Rep. Brad Sherman plans to introduce articles of impeachment against President Donald Trump on Thursday, the first day of Democratic control of the House.
Sherman, D-Calif., is reintroducing a measure that he first rolled out in 2017. But this year it carries more political significance: The decision of whether to act on it rests with Democrats — not Trump’s Republican allies.
Sherman’s articles of impeachment accuse President Trump of obstructing justice by firing former FBI Director James B. Comey, among other wrongdoing.
“There is no reason it shouldn’t be before the Congress,” Sherman said. “Every day, Donald Trump shows that leaving the White House would be good for our country.”
Incoming House Speaker Nancy Pelosi has ruled out pursuing impeachment for now, saying she will wait for the outcome of the special counsel investigation. Any impeachment would have to be bipartisan and “the evidence would have to be so conclusive,” she said on PBS on the eve of the midterm election.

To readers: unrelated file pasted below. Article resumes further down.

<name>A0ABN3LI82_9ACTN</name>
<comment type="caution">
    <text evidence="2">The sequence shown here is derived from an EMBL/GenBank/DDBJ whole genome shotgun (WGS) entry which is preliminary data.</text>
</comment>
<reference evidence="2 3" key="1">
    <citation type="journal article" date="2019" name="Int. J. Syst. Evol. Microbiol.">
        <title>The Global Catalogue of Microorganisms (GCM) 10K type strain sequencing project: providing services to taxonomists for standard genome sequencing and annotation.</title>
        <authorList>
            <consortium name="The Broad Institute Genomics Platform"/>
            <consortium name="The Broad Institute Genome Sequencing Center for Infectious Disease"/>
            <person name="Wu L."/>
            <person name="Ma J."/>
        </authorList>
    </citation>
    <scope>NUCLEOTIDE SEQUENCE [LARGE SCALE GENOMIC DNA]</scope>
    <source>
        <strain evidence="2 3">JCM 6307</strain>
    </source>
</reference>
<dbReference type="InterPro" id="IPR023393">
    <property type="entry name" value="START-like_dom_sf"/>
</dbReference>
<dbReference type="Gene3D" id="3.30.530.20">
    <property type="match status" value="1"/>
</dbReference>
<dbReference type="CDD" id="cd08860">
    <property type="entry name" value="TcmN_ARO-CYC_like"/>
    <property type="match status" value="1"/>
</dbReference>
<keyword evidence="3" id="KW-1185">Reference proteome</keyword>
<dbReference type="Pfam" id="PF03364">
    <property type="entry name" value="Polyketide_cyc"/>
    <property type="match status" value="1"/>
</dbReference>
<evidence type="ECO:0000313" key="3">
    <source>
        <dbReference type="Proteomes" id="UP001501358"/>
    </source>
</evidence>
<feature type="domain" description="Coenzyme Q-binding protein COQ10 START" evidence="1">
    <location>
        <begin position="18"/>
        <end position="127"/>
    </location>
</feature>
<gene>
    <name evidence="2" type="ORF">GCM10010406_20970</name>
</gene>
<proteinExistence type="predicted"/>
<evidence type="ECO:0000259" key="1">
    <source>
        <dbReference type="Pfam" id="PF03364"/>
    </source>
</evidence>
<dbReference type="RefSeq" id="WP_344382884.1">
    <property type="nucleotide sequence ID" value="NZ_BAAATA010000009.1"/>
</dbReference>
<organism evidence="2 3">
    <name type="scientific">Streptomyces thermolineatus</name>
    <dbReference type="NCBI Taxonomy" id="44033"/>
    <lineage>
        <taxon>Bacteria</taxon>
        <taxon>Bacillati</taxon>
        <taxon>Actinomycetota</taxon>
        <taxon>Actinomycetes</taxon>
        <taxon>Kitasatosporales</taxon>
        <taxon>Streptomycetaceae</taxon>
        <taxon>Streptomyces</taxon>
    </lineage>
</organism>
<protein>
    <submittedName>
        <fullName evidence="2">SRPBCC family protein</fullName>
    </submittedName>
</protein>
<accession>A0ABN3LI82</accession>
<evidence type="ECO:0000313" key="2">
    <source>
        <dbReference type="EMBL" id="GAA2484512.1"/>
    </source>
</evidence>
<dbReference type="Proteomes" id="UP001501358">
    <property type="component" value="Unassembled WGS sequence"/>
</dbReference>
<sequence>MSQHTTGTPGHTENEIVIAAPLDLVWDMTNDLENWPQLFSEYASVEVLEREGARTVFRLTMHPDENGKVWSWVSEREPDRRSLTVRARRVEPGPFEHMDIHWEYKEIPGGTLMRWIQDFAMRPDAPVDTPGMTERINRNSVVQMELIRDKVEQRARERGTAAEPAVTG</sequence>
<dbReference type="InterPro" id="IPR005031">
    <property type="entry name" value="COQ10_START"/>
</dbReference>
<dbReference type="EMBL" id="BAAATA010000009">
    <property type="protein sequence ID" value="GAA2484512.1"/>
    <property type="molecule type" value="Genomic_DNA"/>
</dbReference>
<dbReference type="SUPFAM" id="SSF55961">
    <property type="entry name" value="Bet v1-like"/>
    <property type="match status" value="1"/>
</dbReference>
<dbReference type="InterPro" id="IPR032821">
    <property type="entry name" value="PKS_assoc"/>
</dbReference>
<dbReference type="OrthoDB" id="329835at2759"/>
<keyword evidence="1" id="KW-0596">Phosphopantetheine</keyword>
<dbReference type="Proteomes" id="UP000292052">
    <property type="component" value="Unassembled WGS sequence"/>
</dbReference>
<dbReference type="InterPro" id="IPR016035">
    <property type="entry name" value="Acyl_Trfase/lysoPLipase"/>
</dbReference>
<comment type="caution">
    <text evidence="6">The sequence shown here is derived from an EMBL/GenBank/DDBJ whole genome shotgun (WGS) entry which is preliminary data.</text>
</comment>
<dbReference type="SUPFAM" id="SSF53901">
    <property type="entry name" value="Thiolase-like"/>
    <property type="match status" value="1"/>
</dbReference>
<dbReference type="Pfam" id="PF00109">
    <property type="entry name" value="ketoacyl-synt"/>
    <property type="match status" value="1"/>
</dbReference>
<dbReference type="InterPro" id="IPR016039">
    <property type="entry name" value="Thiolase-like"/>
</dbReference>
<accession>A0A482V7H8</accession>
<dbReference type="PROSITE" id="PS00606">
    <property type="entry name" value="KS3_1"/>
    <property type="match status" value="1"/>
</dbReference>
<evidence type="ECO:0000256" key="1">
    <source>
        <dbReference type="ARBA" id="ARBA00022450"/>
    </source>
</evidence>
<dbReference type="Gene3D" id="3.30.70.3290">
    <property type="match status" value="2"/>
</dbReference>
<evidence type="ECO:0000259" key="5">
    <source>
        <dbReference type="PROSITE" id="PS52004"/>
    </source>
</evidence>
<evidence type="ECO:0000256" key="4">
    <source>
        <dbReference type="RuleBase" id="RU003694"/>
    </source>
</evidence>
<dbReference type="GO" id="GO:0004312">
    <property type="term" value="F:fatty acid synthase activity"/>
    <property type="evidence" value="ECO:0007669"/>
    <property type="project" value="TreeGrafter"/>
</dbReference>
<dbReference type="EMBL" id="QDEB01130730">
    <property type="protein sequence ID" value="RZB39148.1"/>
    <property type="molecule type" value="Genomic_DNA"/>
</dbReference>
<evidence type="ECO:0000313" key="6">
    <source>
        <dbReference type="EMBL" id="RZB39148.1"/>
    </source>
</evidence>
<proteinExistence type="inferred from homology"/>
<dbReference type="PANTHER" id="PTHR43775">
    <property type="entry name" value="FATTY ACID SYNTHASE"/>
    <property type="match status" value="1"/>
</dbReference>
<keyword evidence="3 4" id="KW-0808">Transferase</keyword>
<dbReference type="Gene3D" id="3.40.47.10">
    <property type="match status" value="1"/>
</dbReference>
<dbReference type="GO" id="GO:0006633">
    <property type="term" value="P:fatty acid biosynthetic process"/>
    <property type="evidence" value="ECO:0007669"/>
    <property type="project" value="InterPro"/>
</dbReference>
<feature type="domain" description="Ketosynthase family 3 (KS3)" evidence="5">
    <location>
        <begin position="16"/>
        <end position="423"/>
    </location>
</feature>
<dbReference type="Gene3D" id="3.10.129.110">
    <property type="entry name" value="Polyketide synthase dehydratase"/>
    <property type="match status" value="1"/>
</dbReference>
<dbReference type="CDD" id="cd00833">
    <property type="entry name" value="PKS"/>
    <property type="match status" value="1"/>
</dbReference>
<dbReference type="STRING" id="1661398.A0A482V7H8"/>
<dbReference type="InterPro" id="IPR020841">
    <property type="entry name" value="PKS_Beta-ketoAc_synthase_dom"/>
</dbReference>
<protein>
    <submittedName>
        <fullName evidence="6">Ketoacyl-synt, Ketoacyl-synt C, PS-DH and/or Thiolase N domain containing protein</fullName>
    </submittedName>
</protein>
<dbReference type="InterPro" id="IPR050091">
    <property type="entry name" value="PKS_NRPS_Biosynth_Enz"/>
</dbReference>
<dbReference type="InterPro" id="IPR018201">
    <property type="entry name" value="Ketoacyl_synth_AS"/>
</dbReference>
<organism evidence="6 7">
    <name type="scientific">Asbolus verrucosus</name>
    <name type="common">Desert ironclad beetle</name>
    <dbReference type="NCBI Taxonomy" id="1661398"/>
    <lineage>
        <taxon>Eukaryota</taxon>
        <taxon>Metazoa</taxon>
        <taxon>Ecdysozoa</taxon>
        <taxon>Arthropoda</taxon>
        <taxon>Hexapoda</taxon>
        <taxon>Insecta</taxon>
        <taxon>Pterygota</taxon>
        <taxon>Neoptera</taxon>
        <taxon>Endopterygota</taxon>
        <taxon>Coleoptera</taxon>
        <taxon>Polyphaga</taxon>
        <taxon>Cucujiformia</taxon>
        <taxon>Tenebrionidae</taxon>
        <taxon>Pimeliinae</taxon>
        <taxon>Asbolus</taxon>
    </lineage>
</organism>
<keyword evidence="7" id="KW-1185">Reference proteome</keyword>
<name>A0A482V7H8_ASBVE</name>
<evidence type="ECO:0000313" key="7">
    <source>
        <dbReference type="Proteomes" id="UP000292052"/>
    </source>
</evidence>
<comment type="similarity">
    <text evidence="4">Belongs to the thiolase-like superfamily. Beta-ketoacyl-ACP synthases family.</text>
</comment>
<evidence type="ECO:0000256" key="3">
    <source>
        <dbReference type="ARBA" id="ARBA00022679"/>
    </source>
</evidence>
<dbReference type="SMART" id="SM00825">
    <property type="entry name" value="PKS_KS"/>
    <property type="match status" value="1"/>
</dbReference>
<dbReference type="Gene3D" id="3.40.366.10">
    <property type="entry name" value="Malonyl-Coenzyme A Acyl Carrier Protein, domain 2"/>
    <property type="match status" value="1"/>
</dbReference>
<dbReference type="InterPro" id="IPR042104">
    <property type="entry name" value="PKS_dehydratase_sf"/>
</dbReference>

Pelosi has tried to tamp down impeachment talk because moderate Democrats have expressed concern that pursuing it would divide the party. Even if the House were to pursue impeachment, Republicans would all but certainly block it in the Senate.
But impeachment talk is likely to hang in the backdrop for the next two years in Washington, with some liberal Democrats calling to remove the president from office.
Sherman says he’s not worried that introducing the resolution — the first of what could be several articles filed — would box his colleagues into answering a difficult political question.
“Every member of the House will have to address (the issue) whether there are formal articles of impeachment pending,” he said.